Message to Alums Who Have Abandoned Scholarly Works
Melissa Murray ('08) works to reunite alumni with their published theses.
Melissa Murray (’08) is the lead thesis formatter and processor for SDSU’s Montezuma Publishing. These days, though, her job is more like a detective’s.
By her desk in room 104 of the Industrial Technology building sits a case stacked with rows of scholarly volumes: theses submitted, accepted, and abandoned by former students who earned advanced degrees and then moved on.
“I have some here from 2004,” Murray exclaims, gesturing toward a tidy stack of colorful texts. “In the past few weeks I’ve begun a massive manhunt to find the owners.”
The works are nicely bound and neatly labeled with academic-sounding titles representing years of research, reasoning, and analysis.
“They’re from all different departments reflecting a wide range of disciplines,” says Murray. “There’s ‘Teenage Drug Use as a Risk Factor for Pregnancy and Abortion’ or ‘European Union Security Initiative on International Terrorism.’
“We’ve got ‘A Statistical Comparison of the Impact of the California High School Exit Exam’ and even ‘Dispersion Patterns and Associations of Invasive Exotic Plants Within the Tijuana River Watershed’ - good luck with that one!”
PAID FOR, BUT UNCLAIMED
Murray says each thesis costs between $40 and $50 to publish. One hard-bound and two microfiche copies go to the library. It’s the authors’ personal copies that are paid for but often go unclaimed.
Rows of unclaimed theses sit on shelves in Melissa Murray's Montezuma Publishing office.
“These are their actual copies and they’re not cheap,” she says, “so you’d think since it’s already paid for they’d be itching to pick it up when it’s done.”
The publishing process takes between six and eight weeks to complete. Combine that time gap with the details of commencement, a job search, and wrapping up a degree program and it’s easy to see how thesis retrieval could be overlooked by a graduating student.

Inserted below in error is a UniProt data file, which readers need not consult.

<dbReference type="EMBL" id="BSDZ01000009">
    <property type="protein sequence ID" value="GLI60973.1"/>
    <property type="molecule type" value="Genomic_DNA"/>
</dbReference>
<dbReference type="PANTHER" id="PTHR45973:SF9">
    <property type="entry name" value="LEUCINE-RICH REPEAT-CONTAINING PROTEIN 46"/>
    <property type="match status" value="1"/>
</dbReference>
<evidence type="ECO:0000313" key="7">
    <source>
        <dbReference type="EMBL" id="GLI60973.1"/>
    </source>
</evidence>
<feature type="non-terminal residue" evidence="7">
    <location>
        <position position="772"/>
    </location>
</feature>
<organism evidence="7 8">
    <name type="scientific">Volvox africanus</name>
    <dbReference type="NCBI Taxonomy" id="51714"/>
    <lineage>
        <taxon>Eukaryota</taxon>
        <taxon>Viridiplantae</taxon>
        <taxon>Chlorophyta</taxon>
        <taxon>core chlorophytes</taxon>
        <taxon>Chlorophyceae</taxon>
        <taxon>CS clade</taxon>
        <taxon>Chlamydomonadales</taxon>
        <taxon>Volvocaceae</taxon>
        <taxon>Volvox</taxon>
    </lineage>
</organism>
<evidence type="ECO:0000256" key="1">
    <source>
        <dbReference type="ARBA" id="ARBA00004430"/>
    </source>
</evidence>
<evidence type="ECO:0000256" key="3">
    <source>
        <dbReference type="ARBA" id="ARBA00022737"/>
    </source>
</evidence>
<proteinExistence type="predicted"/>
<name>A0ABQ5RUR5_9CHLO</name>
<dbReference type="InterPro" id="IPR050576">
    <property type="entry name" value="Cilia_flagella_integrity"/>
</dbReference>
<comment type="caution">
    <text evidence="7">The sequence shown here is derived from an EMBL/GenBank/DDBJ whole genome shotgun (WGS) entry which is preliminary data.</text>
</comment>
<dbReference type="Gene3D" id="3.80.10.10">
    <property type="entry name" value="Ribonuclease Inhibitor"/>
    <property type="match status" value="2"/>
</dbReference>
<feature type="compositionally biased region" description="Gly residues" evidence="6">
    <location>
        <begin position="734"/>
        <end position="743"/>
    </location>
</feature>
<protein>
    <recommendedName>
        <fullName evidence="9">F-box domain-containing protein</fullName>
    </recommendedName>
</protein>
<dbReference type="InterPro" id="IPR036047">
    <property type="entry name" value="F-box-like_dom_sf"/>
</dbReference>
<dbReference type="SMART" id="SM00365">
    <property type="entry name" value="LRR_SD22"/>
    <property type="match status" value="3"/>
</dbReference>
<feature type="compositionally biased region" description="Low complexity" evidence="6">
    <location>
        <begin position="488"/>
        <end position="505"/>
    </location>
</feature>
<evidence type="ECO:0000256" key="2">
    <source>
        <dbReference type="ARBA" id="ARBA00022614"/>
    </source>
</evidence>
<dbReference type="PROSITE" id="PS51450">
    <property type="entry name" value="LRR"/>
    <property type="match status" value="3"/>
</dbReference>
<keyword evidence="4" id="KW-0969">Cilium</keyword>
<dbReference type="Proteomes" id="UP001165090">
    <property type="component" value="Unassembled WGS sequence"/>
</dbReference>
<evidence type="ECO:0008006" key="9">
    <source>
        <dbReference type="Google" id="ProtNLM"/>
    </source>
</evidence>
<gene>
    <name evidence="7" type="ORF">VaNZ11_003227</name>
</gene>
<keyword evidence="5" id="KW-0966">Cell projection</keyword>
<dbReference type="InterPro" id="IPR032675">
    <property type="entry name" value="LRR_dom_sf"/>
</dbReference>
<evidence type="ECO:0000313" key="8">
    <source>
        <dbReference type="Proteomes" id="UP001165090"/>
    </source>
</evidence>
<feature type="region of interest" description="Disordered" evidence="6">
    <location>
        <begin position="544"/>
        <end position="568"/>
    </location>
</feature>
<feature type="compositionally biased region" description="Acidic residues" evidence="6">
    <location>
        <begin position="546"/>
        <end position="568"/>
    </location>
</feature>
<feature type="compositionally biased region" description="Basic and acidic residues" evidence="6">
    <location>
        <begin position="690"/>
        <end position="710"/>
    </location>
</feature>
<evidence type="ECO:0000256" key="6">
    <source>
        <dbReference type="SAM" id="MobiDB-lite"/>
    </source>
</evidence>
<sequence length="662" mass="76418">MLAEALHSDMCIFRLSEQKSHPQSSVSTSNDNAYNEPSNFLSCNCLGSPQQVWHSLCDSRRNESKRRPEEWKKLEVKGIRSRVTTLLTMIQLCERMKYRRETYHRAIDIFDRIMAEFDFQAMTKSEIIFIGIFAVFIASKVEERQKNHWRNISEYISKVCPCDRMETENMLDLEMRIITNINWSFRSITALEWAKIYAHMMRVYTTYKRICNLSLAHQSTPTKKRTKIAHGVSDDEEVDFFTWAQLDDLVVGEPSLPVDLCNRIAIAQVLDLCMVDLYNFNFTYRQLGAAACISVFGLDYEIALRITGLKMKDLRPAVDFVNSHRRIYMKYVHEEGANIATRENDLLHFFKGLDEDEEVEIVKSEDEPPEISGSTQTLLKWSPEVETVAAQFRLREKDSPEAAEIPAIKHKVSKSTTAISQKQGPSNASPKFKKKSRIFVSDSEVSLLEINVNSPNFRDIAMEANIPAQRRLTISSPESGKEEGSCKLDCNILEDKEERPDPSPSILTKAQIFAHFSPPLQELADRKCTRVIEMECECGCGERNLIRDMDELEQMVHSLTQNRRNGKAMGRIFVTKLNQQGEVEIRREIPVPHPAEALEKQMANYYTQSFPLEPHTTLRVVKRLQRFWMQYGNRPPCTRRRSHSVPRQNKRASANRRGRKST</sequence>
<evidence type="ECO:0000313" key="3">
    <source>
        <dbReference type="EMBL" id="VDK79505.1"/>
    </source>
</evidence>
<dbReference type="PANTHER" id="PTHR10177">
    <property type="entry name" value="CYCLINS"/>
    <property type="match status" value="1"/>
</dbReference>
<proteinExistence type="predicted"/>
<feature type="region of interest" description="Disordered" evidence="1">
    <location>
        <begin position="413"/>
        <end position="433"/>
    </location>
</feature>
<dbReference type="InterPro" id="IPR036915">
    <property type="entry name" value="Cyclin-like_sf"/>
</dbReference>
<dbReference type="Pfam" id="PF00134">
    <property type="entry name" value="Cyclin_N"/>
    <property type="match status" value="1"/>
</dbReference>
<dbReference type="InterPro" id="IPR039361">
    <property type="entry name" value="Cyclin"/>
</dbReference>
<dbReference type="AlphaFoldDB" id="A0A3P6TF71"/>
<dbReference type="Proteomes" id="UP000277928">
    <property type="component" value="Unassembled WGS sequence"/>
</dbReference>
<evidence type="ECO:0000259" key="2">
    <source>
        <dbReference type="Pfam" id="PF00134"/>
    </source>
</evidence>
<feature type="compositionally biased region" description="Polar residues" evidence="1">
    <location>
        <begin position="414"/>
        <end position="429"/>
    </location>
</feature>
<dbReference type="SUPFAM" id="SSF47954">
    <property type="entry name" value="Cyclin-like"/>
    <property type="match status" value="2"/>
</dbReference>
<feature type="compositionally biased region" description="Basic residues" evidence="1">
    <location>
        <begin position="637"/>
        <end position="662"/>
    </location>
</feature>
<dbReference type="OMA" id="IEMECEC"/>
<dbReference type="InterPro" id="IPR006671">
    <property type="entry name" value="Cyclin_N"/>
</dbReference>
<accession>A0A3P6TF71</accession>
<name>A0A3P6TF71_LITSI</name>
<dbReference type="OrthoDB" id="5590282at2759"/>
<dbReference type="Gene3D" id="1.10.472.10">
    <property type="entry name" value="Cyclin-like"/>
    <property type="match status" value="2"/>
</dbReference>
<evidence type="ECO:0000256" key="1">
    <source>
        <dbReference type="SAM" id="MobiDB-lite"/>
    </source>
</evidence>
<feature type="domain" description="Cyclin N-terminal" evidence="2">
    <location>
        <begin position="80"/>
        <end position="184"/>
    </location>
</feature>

“I understand when you graduate you often move to different locations and it’s not like we don’t try to contact you with a reminder,” Murray explains, “but I shouldn’t have to try to contact you after five years.”
Yet that’s exactly what she tries to do with varying degrees of success. Barely two months into her current position, Murray, a woman of action, has resolved to clear her shelves of the unremembered research.
But too often her email messages bounce back undelivered. She dials telephone numbers that have been discontinued. She pores through university records and even contacts campus departments and professors sleuthing information that might lead her to a far-flung alumnus with a forgotten publication.
Occasionally, she connects with one who’ll come by campus to claim a thesis or pay to have one shipped to a new address. Her success, however, is rarer than Murray would like, so she has one request for forgetful alumni:
“If you’ve moved, please just let us know,” she pleads. “We’ll charge you for shipping and then ship your thesis out to you, but you have to tell us.”
Otherwise, the uncollected theses will just sit, gathering dust on Murray’s shelves.
“Because they’ve been paid for and they belong to somebody there’s really nothing else we can do with them,” Murray explains, laughing as she flows from frustration to fantasy, “although a big bonfire sounds kind of nice.”If you have an unclaimed thesis at SDSU, please contact Montezuma Publishing at firstname.lastname@example.org